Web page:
March 17, 2023

How to Recondition a Car Battery that Won’t Hold Charge

A car battery must be able to hold a charge. Each time you turn your car key in the ignition, the battery creates the necessary spark to start the motor. Once the engine starts running, the alternator recharges the battery. If a battery cannot hold an electrical charge, then you won’t be able to start your car engine because everything starts with the battery.

If you end up turning your car key in the ignition but your car engine does not start, it doesn’t necessarily mean that your battery is dead and unsalvageable. You can try to recondition the battery if it does not hold a charge. Then you won’t need to spend $100+ on a new battery.

6 Steps of How to Recondition a Car Battery

Below are the top 6 steps of how to recondition a car battery. You don’t need to take your vehicle to a mechanic or anything like that. However, you will need to have the right tools in order to complete these steps. Some of which include a battery load tester, screwdriver, voltmeter, battery terminal cleaner, battery hydrometer, plastic funnel and protective eyewear. You should also be doing this in a garage.

1) Clean the Battery

Put on your protective eyewear and clothing as you get ready to prepare the battery for this process. You’d want to proceed by cleaning the terminals of the battery with a battery terminal cleaning solution. You can purchase one of these products at your local auto shop store. Use a toothbrush to scrub the corrosive residue off the terminals and posts until everything is clean.

2) Load Test

Take your battery load tester and connect it to the positive terminal of the battery. This is the larger terminal indicated by a plus “+” sign. Next, connect it to the negative terminal that has the minus “-“sign. Make sure you connect them in this order so that sparking doesn’t take place.

Activate the load tester and watch to find out if the load stays above 12 volts or not. If you see the meter stay over 12 volts, then the battery can be saved. If it drops below 12 volts, then you must replace the battery entirely because it cannot be saved.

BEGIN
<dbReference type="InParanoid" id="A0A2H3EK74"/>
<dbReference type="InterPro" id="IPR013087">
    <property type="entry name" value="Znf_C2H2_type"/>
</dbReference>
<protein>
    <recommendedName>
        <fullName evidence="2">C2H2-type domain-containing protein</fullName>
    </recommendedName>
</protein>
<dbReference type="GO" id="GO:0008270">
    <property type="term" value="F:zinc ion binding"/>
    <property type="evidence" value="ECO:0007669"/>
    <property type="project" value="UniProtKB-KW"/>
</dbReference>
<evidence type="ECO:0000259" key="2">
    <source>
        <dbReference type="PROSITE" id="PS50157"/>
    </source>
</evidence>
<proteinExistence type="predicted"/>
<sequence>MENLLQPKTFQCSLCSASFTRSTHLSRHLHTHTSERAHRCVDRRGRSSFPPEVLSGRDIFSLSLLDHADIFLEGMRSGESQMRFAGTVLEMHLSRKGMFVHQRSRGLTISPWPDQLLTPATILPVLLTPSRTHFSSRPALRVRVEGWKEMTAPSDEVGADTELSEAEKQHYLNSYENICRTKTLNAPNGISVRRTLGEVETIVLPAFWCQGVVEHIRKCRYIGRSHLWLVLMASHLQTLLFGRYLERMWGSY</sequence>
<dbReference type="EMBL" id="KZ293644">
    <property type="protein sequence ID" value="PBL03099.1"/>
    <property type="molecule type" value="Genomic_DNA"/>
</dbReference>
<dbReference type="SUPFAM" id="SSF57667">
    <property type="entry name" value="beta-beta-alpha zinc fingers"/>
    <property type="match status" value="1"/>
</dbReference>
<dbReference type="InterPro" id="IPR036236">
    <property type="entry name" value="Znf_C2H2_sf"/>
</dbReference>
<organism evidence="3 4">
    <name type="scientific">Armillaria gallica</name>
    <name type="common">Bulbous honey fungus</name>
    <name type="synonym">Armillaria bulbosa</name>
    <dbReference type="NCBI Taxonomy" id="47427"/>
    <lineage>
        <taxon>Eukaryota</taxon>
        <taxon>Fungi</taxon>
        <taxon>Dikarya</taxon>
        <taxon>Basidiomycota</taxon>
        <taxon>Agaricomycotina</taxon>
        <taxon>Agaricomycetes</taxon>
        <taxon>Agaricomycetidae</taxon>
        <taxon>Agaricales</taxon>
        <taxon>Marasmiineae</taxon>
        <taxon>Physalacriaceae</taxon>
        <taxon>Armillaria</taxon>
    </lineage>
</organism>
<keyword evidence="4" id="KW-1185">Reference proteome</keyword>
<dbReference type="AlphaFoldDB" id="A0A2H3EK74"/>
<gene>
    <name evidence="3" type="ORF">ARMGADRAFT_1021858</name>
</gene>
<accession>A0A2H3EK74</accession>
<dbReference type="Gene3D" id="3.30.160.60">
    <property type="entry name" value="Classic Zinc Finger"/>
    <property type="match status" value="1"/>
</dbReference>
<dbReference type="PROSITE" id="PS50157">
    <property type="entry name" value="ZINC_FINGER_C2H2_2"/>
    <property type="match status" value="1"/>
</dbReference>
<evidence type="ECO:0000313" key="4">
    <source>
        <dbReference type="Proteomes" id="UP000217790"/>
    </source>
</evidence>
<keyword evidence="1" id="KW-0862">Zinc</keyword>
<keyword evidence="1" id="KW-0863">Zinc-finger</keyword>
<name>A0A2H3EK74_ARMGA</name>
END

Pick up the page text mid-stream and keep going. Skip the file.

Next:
3) Take Off the Cell Caps

If you’ve determined the battery can be saved, then you can proceed to recondition it. Put on some chemical resistant gloves first. Now take off the cell caps of the battery. You can do this by prying out each cap with a screwdriver. Stick the tip of the screwdriver into the edges in order to pry them out successfully.

4) Empty the Battery

Place a plastic bucket down. You’ll want to pour out the battery acid from the cells into the bucket. You must gently tip the battery in the opposite direction of your body as you pour the acid out into the bucket. Be very careful not to spill the acid onto your clothes or anywhere else. After the acid is out of the cells, add about 8 ounces of baking soda to the acid in the bucket. This will neutralize it.

5) Clean the Cells

Clean the cells of the battery with a mixture of distilled water and baking soda. Mix 0.5 pounds of baking soda with 0.5 gallons of distilled water first, and then pour the solution into the cells. Reinstall the caps onto the cells. Shake the battery gently for a few minutes to clean the inside of it. The battery will be heavy so you’ll need some upper arm strength. Now take off the caps and gently pour out the cleaning solution from the battery into the bucket.

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6) Refill the Cells

You’re going to refill the cells with an electrolyte solution consisting of Epsom salt and distilled water. This will boost the amps and voltage of the battery for the car. Boil 0.5 gallons of distilled water and put it into another empty bucket. Now add 0.5 pounds of Epsom salt to that bucket. Keep adding more Epsom salt until you have totally clear water.

Use a funnel to add the electrolyte solution to each cell of the battery. Fill the cells entirely with the solution. If you have any solution leftover, you can save it for the future. Reinstall the caps on the cells.

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